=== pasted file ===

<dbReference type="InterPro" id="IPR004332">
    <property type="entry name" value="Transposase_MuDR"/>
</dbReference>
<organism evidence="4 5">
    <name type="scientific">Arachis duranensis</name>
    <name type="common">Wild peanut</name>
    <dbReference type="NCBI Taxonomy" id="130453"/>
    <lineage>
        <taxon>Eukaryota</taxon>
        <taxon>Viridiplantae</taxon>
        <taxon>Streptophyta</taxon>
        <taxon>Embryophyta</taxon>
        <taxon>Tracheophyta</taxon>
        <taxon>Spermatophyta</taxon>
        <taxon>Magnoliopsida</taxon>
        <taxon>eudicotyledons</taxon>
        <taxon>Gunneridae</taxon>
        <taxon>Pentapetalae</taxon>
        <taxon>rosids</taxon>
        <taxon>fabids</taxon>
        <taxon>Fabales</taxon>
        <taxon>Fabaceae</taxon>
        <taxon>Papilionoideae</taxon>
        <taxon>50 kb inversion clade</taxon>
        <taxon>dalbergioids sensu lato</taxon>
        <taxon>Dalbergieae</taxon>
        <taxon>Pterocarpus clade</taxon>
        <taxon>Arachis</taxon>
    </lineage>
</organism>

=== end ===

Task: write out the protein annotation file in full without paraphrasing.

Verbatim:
<dbReference type="InterPro" id="IPR004332">
    <property type="entry name" value="Transposase_MuDR"/>
</dbReference>
<organism evidence="4 5">
    <name type="scientific">Arachis duranensis</name>
    <name type="common">Wild peanut</name>
    <dbReference type="NCBI Taxonomy" id="130453"/>
    <lineage>
        <taxon>Eukaryota</taxon>
        <taxon>Viridiplantae</taxon>
        <taxon>Streptophyta</taxon>
        <taxon>Embryophyta</taxon>
        <taxon>Tracheophyta</taxon>
        <taxon>Spermatophyta</taxon>
        <taxon>Magnoliopsida</taxon>
        <taxon>eudicotyledons</taxon>
        <taxon>Gunneridae</taxon>
        <taxon>Pentapetalae</taxon>
        <taxon>rosids</taxon>
        <taxon>fabids</taxon>
        <taxon>Fabales</taxon>
        <taxon>Fabaceae</taxon>
        <taxon>Papilionoideae</taxon>
        <taxon>50 kb inversion clade</taxon>
        <taxon>dalbergioids sensu lato</taxon>
        <taxon>Dalbergieae</taxon>
        <taxon>Pterocarpus clade</taxon>
        <taxon>Arachis</taxon>
    </lineage>
</organism>